Tips on Photography

How to look better in pictures.


Take photographs of kids at their level for better results.

Megan Small


The digital age has ushered in instant sharing of almost every image imaginable. Within seconds, images of you—including the good, the bad, and sometimes, the ugly—can be viewed by hundreds, even thousands of people. If you find yourself shuddering more than smiling at pictures of yourself, take the time to see how you can look your best before your next snapshot.

Lighting: When it comes to lighting, almost all professional photographers agree that it is the most important factor to looking good in photographs. Al Wright, owner of Raintree Studios, recommends taking pictures during soft light, like sunset or an overcast day. “Stay away from direct sunlight, because it’s going to give you bright spots in the picture and very harsh shadows, and you won’t be able to see the person in the picture.”

Do: Avoid squinting when the sun is directly into your eyes, by looking down for three seconds and looking up at the camera right before the picture is taken, Wright suggests.

Don’t: Take a picture in dark shade on a very bright day. For instance, you’ll appear as a shadow when snapping a picture in a shady part of a baseball stadium on a sunny day.

Do: Try turning off flashes during evening or nighttime events, as long as there are some light sources. Flashes can burn out details and features on faces.

Do: Avoid overhead light such as direct sun, which can create harsh shadows and highlight wrinkles and skin imperfections. Try toting a sun parasol, like the ones at Juniper Tree Vintage ($12–$15), to create softer light on your face when outdoors.

Do: Consider using apps for your smartphone or iPad. For photo filters and special effects, try Afterlight (99 cents), Magic Hour Lite (free), and Camera+ ($1.99). Erasing blemishes and wrinkles or whitening your teeth from your smartphone photos are a snap using Facetune ($2.99) or Photo Wonder (free).

Angles and poses: Ideally, have someone take a picture of you rather than taking a selfie. Most people have only a 3- or 4-foot length from their face to the end of their arm, which can distort features like your nose and forehead. For selfies, Wright says, “Holding the camera a little higher and pointing down makes your face more prominent than the mass of your body.” In addition, the angle from above helps hide the dreaded double chin and makes the eyes look larger.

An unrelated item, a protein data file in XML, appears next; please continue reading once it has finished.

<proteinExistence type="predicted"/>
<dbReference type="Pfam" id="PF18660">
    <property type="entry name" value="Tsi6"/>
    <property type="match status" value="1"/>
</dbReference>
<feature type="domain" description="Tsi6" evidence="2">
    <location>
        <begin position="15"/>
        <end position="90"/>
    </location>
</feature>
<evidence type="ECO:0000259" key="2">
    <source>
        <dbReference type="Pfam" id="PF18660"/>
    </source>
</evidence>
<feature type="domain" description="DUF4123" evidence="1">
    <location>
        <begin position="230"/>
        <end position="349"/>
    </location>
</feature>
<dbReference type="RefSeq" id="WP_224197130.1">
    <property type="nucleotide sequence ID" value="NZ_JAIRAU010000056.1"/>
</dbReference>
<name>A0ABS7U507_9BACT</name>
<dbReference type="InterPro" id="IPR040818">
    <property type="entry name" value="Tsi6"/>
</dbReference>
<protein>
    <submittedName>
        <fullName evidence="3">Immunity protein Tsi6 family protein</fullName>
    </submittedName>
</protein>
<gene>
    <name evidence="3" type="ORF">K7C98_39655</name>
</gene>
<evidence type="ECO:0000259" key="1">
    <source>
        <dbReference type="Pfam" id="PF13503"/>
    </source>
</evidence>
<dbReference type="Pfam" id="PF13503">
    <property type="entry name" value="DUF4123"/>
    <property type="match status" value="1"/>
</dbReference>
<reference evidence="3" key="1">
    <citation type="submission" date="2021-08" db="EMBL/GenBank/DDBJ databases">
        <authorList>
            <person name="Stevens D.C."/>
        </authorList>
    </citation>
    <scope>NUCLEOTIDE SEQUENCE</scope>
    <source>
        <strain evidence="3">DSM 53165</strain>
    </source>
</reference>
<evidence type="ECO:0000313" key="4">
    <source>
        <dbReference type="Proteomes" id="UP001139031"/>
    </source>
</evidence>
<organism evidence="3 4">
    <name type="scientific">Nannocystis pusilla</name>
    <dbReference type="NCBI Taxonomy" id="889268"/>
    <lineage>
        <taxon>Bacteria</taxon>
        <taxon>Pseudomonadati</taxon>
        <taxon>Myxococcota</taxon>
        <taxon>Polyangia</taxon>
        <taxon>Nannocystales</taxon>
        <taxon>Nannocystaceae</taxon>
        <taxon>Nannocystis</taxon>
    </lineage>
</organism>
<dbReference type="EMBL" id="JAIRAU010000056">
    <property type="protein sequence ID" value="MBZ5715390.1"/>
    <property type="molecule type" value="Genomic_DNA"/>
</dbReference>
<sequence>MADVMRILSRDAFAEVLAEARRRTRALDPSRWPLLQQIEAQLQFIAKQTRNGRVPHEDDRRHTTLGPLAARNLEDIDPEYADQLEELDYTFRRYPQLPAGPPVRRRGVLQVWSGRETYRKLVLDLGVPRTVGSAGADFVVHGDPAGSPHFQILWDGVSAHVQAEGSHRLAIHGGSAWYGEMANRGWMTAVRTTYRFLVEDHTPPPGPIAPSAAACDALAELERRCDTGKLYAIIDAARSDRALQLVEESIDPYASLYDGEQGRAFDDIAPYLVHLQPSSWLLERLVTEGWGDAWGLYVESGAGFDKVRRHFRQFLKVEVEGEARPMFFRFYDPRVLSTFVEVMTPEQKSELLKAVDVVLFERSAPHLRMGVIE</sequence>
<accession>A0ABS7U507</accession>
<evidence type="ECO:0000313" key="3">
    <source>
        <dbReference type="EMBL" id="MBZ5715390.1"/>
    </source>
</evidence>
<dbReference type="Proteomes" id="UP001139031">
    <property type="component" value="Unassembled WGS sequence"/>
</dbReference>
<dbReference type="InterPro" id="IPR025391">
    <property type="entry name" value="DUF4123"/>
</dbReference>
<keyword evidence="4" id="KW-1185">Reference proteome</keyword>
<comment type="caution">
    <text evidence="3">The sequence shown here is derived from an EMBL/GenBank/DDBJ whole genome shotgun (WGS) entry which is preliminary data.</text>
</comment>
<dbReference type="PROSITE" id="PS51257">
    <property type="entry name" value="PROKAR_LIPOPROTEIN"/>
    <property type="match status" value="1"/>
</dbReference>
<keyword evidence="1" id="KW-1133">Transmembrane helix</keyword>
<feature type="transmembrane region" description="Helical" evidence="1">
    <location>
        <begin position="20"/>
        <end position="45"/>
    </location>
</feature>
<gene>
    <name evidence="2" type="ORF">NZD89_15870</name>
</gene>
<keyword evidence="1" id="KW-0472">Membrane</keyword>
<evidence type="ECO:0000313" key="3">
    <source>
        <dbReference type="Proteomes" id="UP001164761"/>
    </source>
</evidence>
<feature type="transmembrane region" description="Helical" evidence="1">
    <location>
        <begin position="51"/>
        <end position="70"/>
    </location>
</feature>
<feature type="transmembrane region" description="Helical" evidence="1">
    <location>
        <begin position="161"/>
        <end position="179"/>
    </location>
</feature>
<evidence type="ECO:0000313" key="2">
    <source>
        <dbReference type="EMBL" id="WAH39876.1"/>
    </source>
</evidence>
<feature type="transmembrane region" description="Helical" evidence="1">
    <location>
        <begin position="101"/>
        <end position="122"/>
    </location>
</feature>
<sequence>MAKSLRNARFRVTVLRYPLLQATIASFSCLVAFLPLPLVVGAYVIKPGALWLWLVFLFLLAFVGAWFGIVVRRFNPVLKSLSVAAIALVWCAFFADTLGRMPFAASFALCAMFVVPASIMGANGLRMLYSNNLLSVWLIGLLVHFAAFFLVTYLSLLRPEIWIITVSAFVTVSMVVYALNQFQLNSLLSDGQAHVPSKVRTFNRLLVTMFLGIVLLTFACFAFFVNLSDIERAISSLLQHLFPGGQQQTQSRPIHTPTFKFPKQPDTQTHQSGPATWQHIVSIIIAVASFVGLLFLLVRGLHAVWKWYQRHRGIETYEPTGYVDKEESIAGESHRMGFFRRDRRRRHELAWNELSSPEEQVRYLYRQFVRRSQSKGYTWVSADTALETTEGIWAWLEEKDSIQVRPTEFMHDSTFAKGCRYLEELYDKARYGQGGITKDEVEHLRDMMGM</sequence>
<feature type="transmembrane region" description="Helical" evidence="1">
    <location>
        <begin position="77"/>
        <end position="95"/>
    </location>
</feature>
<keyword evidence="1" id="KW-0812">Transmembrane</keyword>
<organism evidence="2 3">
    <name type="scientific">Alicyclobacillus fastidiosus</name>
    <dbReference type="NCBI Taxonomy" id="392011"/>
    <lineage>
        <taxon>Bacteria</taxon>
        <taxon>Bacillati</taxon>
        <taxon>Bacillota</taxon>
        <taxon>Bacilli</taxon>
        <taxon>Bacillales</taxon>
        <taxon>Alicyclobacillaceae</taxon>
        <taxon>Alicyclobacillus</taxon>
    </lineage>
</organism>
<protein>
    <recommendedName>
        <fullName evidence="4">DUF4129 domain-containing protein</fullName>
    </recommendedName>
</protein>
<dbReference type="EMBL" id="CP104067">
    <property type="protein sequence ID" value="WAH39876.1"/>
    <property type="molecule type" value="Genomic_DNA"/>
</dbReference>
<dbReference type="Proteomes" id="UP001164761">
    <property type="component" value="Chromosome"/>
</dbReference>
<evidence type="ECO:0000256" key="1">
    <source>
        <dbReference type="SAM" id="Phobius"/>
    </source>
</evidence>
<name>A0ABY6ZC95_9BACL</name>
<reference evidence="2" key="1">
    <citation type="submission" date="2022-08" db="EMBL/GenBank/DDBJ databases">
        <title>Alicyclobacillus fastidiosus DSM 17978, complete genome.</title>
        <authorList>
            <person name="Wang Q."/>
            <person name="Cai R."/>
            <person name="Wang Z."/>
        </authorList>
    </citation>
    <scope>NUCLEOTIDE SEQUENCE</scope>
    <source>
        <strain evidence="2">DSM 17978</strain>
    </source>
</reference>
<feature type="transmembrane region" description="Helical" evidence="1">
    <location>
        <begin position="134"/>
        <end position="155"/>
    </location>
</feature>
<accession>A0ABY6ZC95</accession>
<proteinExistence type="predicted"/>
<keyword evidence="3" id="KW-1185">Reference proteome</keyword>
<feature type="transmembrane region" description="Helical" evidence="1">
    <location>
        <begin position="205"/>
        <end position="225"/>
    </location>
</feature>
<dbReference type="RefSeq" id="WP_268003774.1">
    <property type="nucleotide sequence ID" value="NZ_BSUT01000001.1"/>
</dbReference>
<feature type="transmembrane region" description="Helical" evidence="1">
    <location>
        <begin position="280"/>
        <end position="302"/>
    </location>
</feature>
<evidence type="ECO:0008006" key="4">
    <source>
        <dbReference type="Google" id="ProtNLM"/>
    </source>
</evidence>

Don’t: Always look directly into the camera a la your DMV photo. A full frontal shot can flatten your face. Instead, try different angles, and keep in mind that a three-fourths pose tends to look more flattering because it shows the angles and contours of your face while minimizing the width of your shoulders.

Do: Angle your body during full-body pictures; turn a little to the side, placing your weight on the back foot with your other leg relaxed in front, and lean slightly forward from the waist. Megan Small, owner of Megan Small Photography, also suggests placing your hands on your waist or hip. An angled elbow helps prevent the upper arm from appearing too fleshy in pictures.

Simple is best: Try to keep the background simple and wear non-fussy clothes. Solid colors or non-distracting prints work best, especially for events where there will be lots of picture-taking. Small recommends taking a walk around to spot ideal settings and backgrounds for momentous events like weddings and family reunions. When it comes to getting kids to pose for pictures, candid shots are best, because it captures their natural expressions. “Take pictures of kids at their level, and have them talk about their favorite subject while you snap away,” says Small. For babies, she likes close-up shots of a baby’s features, such as feet, fingers, and lips, that tend to change the most as they grow older.

Do: Bring a classic-looking picnic blanket as the perfect ground cover for spontaneous photo shoots for the whole family. Woolrich blankets, $80–$135 at Goods, showcase complementary colors without using distracting, busy patterns.

Do: Take lots of shots. Thankfully, digital pictures can be deleted as quickly as they can be taken. Sometimes it takes 20 to 30 tries to get the most natural and flattering shot of yourself or your subjects.

Don’t: Take pictures of kids at the end of the day when many of them are tired and less likely to be themselves.

Do: See what colors flatter your skin tone the most. Many people think white is the best color to wear; however, Small thinks black is probably the most universally flattering color for adults. Kids should wear comfortable clothes that reflect their personality.

Looking for a more professional photo shoot for a corporate or social media profile picture? Raintree Studios offers photo sessions starting at $95 for in-studio and $125 for non-studio locations, with the option of using a professional makeup artist for an additional fee. At Megan Small Photography, family and portrait sessions are $200 or $240 depending on weekday or weekend, and photo packages start at $275.

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